When getting a new pet, most of the questions we have revolve around what breed, which breeder or what color to choose. Seldom is the question of gender on top of the list of most people looking to get a new pet. Out of sight, out of mind, I get it. It’s not an obvious characteristic like fur color or breed.
Except for male puppies often being slightly larger than their sisters, there’s little difference between the two at eight weeks old. However, they don’t stay puppies for long.
They grow up fast, and the next thing you know you have a fully grown adult dog in your home. It is the difference between adult male and female dogs that you need to consider.
Unsurprisingly, sex hormones play a large part on the difference between adult male and female dogs, so we’ll first look at unneutered dogs. Male dogs that have not been neutered usually have larger, chunkier heads than their female counterparts. This difference is greater in some breeds than others. This could be a factor for you if you prefer this distinctive male look.
Twice a year for three to four weeks, female dogs go into heat or estrus. At this stage, they become receptive to mating with males, are easily distracted. and may appear nervous. They also have a bloody vaginal discharge, which means you may want to keep them away from carpets and furniture.
Whether this is a big deal or not is a personal matter. If you have no plans to breed your female dog then consider having her spayed. Keep in mind that spaying is expensive and not covered by pet insurance.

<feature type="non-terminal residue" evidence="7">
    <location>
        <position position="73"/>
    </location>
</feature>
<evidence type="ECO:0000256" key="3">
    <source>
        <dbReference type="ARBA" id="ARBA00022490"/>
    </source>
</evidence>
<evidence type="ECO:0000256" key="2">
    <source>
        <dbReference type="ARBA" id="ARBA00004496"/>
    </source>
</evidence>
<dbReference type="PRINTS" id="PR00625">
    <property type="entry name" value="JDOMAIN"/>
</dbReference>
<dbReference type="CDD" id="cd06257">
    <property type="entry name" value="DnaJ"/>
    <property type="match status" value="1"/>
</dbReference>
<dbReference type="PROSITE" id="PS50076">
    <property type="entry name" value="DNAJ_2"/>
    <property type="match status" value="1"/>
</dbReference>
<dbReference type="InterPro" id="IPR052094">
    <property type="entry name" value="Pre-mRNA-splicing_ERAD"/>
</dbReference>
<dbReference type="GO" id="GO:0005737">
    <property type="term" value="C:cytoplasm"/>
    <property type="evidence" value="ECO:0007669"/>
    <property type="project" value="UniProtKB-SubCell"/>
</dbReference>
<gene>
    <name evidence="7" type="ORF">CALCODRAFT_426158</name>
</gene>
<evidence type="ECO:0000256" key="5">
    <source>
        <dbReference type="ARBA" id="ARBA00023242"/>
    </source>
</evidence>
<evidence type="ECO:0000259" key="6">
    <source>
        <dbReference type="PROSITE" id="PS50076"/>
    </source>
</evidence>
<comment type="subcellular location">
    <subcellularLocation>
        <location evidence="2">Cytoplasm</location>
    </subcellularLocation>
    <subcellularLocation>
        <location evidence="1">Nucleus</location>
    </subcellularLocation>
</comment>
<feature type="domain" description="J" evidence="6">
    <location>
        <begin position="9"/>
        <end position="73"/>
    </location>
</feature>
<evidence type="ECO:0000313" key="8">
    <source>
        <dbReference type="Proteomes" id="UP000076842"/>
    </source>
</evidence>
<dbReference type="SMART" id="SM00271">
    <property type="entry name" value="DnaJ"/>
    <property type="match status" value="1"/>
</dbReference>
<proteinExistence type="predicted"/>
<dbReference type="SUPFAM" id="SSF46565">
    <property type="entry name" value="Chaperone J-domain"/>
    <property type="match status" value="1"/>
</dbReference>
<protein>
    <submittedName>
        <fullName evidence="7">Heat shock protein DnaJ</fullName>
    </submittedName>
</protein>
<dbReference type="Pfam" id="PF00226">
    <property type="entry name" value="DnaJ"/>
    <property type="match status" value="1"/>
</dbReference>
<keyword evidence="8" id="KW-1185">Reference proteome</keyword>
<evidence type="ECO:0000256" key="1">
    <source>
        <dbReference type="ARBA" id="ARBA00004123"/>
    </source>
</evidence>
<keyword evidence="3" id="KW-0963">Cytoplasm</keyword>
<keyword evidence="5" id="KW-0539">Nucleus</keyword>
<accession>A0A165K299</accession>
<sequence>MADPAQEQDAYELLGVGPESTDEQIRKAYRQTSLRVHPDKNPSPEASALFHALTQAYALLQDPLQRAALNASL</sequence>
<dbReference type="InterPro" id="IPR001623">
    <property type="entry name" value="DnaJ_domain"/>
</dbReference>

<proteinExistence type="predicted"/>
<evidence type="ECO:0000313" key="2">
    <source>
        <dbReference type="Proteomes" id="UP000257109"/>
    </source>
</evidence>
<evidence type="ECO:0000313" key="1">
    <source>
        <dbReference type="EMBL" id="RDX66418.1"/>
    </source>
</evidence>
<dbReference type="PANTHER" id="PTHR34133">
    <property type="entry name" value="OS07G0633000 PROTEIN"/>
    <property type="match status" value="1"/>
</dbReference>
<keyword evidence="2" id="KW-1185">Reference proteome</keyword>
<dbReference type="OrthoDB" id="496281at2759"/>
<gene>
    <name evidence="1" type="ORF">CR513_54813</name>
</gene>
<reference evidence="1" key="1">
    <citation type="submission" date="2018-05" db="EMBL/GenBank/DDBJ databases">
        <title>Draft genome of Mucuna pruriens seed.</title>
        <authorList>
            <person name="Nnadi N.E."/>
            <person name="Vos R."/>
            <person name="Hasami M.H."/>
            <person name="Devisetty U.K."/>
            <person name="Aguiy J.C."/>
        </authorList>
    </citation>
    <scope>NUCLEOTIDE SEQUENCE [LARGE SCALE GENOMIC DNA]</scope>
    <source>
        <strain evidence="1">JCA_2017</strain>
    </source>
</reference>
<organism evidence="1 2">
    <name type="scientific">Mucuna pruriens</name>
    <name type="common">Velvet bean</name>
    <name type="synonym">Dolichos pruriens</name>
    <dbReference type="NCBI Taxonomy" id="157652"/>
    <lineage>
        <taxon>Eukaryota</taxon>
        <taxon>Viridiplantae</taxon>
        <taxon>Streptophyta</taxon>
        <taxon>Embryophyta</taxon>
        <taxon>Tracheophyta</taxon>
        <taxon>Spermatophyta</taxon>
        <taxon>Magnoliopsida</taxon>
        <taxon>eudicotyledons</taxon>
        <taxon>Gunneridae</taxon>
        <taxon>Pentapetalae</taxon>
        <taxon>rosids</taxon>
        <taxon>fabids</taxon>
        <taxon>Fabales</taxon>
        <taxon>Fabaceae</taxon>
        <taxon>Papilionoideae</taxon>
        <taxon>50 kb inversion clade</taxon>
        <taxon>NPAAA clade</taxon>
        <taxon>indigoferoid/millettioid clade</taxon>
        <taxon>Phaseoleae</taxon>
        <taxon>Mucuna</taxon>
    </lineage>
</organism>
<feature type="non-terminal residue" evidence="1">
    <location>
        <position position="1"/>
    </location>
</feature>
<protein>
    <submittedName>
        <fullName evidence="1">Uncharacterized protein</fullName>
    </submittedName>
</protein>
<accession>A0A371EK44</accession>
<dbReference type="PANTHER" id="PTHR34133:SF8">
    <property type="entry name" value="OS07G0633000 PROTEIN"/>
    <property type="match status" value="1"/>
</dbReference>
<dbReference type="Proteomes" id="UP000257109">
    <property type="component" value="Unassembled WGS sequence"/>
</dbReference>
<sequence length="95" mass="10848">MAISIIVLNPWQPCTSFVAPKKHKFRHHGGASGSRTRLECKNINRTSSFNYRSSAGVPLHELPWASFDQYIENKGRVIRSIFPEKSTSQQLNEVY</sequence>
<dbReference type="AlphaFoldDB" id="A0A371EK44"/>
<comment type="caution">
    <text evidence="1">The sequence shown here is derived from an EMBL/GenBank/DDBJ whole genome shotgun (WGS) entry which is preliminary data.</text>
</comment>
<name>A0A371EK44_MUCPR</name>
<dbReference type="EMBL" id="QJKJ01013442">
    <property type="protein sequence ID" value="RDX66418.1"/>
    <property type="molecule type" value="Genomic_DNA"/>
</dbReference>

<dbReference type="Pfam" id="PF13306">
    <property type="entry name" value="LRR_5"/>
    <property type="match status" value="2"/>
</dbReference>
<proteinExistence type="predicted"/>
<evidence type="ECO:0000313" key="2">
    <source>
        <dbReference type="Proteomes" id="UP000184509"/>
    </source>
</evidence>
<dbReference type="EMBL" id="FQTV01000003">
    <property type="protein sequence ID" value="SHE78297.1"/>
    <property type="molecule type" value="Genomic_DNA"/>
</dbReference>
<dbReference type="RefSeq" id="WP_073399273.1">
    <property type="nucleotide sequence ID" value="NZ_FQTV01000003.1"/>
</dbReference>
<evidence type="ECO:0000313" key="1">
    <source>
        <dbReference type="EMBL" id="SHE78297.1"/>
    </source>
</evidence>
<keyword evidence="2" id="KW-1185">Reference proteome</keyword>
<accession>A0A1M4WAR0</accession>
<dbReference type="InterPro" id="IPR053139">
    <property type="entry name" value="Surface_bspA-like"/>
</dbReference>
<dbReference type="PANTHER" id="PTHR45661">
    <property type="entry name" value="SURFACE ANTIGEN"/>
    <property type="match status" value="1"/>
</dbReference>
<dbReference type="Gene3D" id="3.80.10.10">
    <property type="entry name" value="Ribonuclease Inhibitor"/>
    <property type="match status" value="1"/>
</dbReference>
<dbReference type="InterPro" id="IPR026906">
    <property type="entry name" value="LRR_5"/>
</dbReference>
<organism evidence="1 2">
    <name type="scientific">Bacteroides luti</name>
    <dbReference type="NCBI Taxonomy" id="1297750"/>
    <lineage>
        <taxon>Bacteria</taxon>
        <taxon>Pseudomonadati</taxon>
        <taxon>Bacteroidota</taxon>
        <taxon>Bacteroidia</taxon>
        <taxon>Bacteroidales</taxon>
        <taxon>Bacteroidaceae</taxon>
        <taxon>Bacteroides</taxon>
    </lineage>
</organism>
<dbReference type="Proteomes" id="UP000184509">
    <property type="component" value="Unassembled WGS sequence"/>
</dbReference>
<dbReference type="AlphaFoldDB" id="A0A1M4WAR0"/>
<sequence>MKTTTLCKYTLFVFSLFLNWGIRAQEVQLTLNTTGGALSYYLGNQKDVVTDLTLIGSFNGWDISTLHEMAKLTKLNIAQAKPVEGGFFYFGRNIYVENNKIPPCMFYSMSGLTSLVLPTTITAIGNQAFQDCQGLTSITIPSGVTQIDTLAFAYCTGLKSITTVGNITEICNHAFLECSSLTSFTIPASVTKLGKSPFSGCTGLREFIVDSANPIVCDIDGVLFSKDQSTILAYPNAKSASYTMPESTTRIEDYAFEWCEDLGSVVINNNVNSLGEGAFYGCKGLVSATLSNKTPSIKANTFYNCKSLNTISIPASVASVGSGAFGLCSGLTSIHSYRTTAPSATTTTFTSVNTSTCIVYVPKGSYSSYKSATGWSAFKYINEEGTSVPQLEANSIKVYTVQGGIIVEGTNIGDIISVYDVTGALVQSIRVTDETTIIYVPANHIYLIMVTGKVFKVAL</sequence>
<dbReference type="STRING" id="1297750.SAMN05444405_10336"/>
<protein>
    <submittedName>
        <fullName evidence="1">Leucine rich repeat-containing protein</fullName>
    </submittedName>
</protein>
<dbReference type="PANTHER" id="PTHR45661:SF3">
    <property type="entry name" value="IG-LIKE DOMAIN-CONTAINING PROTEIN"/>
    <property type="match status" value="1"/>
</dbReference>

The idea that male dogs are more aggressive than female dogs often arise because we generalize from our observations and beliefs about human behavior. The behavior of a dog will largely depend on how it is raised and trained as a puppy. Some dogs are more affectionate or aggressive than others because of the environment in which they were raised.
Male dogs more frequently do better in sports, which gives an impression that they are easier to train. However, you have to take into account that female dogs may lose valuable training and competition time because of pregnancy or nursing a litter.
So the predominance of male dogs in sports may have more to do with their ability to be free from obligations than how easy they are to train.
The differences aren’t as great as some people think. The main takeaway here is that nothing will ever be more important to a dog’s success in life than the care and training that their human caretakers provide.